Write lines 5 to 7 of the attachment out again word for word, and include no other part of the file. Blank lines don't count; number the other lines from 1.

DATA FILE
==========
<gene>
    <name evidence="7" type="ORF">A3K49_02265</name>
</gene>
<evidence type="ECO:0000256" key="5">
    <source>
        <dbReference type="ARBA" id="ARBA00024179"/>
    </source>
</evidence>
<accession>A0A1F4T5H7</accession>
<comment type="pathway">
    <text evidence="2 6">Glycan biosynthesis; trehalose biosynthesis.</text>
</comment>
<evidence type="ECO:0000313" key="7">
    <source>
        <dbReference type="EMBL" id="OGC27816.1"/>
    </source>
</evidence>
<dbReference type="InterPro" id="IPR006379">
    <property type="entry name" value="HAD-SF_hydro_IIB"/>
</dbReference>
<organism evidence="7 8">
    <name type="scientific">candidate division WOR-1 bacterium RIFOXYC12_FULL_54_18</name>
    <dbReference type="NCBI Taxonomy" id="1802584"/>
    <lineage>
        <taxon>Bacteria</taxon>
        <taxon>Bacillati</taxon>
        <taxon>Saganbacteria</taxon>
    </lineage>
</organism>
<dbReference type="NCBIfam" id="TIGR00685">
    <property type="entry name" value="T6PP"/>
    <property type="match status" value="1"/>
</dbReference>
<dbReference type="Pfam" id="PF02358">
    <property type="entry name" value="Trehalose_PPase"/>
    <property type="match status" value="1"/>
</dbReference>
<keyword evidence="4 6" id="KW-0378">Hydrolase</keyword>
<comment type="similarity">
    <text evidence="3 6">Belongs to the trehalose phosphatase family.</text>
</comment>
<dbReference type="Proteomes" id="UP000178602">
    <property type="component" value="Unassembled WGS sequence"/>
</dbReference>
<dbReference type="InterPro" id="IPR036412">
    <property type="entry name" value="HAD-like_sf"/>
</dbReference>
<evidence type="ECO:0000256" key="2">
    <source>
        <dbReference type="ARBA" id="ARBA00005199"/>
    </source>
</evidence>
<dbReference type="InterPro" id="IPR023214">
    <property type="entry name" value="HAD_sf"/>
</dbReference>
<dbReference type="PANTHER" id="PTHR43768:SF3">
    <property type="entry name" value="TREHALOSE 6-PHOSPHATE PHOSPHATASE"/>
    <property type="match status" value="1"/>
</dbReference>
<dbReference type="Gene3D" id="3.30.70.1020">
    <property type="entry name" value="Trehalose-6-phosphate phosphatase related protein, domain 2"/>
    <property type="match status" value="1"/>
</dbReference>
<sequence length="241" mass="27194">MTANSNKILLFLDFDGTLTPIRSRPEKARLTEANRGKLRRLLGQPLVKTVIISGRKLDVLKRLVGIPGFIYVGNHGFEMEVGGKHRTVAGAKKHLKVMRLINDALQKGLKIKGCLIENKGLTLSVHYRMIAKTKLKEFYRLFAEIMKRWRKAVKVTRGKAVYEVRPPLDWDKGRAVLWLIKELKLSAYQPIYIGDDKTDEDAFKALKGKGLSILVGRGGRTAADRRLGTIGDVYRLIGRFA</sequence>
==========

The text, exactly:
    <source>
        <dbReference type="ARBA" id="ARBA00024179"/>
    </source>